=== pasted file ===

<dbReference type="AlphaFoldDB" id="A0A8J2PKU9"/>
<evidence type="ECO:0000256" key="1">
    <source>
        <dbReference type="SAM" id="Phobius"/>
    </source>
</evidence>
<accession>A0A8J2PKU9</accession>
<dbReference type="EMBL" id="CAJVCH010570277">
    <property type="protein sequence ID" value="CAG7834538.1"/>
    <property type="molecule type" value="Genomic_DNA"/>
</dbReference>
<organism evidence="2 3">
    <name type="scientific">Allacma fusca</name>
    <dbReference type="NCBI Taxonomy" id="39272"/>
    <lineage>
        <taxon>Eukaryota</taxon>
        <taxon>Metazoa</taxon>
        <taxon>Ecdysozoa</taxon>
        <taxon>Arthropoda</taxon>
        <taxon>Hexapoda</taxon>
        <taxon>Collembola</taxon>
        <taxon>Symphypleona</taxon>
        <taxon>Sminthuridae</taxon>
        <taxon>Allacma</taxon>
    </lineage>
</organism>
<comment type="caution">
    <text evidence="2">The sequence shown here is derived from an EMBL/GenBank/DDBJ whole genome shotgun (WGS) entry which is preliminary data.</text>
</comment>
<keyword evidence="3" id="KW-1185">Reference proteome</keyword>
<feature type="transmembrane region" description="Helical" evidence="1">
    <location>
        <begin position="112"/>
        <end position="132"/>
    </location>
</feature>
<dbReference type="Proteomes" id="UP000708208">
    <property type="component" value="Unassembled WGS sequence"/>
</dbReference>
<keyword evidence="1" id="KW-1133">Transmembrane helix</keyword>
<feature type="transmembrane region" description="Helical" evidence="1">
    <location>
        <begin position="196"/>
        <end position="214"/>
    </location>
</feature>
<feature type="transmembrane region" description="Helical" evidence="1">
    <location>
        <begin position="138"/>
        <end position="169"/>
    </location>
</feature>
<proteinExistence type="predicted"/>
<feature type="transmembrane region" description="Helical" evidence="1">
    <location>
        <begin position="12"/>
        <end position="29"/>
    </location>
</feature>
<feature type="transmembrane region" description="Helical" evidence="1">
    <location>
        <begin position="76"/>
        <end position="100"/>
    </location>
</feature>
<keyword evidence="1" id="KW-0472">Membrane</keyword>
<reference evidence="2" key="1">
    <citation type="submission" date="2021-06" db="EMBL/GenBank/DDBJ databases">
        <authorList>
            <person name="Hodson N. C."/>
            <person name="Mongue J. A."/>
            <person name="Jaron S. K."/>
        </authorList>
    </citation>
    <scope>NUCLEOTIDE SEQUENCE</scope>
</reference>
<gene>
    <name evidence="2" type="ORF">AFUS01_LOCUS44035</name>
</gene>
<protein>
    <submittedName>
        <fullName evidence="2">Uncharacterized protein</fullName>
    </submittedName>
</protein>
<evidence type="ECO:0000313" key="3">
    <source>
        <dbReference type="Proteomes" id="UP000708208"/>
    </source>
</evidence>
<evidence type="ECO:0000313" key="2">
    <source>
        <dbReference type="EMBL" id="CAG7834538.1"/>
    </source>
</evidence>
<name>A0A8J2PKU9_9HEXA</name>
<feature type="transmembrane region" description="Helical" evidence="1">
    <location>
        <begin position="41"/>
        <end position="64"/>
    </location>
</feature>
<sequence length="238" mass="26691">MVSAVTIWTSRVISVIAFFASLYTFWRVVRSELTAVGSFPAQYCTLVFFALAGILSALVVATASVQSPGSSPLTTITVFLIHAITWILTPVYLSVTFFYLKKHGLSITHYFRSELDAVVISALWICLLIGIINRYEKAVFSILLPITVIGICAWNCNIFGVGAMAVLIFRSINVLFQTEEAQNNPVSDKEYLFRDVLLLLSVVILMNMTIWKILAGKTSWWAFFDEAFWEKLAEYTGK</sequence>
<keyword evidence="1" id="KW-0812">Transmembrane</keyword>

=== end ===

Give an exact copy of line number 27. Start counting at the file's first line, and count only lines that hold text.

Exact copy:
<comment type="caution">